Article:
What's New in Gifted Education
2016 Davidson Fellows! Davidson Fellows have completed graduate-level projects or portfolios that have the potential to benefit society. Each received a scholarship and
were recognized for their achievements at a special awards reception, sponsored by U.S. Senators Harry Reid (NV) and Chuck Grassley (IA), in Washington, D.C.
Positive contributions to society made by the 2016 Davidson Fellows include:
2017 Davidson Fellows Scholarship Application
Developing a cost-effective thermoelectric device that has the potential to enable
the generation of
electricity from industrial waste heat.
Creating an eco-friendly active refrigeration vaccine transportation system
that could save countless lives by providing safe and effective vaccines
- Designing a smartphone-based pulmonary function analyzer that can be used to measure lung
function and diagnose various respiratory illnesses.
- Creating a portfolio
of writing portraying positive depictions of young people of marginalized
identities based on racial, gender and cultural markers.
- Exploring the crossover of algebra and combinatorics, which has applications in computer-based
The Davidson Institute offers $10,000, $25,000 and $50,000 scholarships to students whose projects have the potential to benefit society, and are equivalent to college graduate-level
work with a depth of knowledge in a particular area of study.
Category requirements for the 2017
scholarships will be posted soon.
Examines State Accountability For High-Achievers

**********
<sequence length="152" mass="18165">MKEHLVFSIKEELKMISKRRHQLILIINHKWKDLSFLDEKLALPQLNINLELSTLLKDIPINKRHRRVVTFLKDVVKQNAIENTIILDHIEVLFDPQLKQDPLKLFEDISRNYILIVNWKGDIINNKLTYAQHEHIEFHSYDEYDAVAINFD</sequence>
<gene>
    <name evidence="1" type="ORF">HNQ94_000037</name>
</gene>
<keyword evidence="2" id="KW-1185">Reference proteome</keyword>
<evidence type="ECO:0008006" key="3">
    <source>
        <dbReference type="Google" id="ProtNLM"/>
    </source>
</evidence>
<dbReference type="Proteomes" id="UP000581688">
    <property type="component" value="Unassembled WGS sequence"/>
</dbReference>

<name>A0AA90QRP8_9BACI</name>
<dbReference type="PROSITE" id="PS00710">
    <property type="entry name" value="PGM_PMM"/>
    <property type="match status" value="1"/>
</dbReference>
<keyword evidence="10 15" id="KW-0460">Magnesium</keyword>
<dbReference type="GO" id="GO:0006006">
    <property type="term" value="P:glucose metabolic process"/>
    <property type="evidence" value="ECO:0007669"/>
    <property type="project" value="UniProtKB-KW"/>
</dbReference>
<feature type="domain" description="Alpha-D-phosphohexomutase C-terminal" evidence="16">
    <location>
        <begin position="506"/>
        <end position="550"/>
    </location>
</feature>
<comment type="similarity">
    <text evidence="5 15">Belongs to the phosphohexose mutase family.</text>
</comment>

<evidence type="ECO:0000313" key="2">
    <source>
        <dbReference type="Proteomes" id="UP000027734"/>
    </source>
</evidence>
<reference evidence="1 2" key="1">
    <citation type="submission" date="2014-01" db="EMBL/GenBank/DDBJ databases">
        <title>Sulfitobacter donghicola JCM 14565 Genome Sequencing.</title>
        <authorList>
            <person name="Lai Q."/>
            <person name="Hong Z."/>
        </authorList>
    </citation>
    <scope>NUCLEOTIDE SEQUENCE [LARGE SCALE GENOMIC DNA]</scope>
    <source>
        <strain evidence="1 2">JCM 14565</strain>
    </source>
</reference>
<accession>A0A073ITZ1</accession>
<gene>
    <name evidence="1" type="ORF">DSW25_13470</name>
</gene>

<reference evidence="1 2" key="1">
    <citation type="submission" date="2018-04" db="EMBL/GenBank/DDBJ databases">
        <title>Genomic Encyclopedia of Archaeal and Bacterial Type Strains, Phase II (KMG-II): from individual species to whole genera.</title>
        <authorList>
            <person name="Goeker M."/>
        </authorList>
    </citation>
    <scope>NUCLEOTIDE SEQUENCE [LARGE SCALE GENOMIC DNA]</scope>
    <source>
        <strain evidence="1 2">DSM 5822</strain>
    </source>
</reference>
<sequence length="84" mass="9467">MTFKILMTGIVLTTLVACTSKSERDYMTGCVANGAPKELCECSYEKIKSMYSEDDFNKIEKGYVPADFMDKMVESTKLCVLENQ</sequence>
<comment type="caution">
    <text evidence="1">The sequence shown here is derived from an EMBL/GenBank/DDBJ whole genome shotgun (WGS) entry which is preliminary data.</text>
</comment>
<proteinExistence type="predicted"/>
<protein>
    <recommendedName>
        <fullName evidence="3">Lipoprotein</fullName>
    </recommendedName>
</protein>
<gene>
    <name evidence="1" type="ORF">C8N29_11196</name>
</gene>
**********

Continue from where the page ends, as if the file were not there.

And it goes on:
Recent Thomas B. Fordham Institute report
High Stakes for High Achievers: State Accountability in the Age of ESSA (PDF) examines the extent to which states’ accountability systems attend to the educational needs of high-achieving students,
citing Arkansas, Ohio, Oregon and South Carolina as leaders in
The publication details how states can take advantage of the Every Student Succeeds Act (ESSA) to create systems that serve all students.
One recommendation is that the U.S. Department of
Education allow states to rate academic achievement using a
performance index that gives schools additional credit for
getting students to an advanced level. Read more:
Thomas B. Fordham Institute,
Jack Kent Cooke Foundation Scholarship Programs
The Jack Kent Cooke Foundation is accepting applications for its
Undergraduate Transfer Scholarship
College Scholarship Program. Recipients will be awarded as much as $40,000 per year for four years for tuition, books, living expenses and other required fees.
The Undergraduate Transfer Scholarship allows up to 85 of
the nation’s top community college students to complete
their bachelor’s degrees by transferring to a selective
four-year college or university. The College Scholarship Program
provides up to 40 high-achieving high school seniors with financial need
the opportunity to attend the nation’s best four-year colleges and universities.
Visit their website for full eligibility requirements.
Academy of Nevada
The Davidson Academy application for the 2017-2018 school year is now available! Visit the How to Apply
page to access the online application system. The Academy is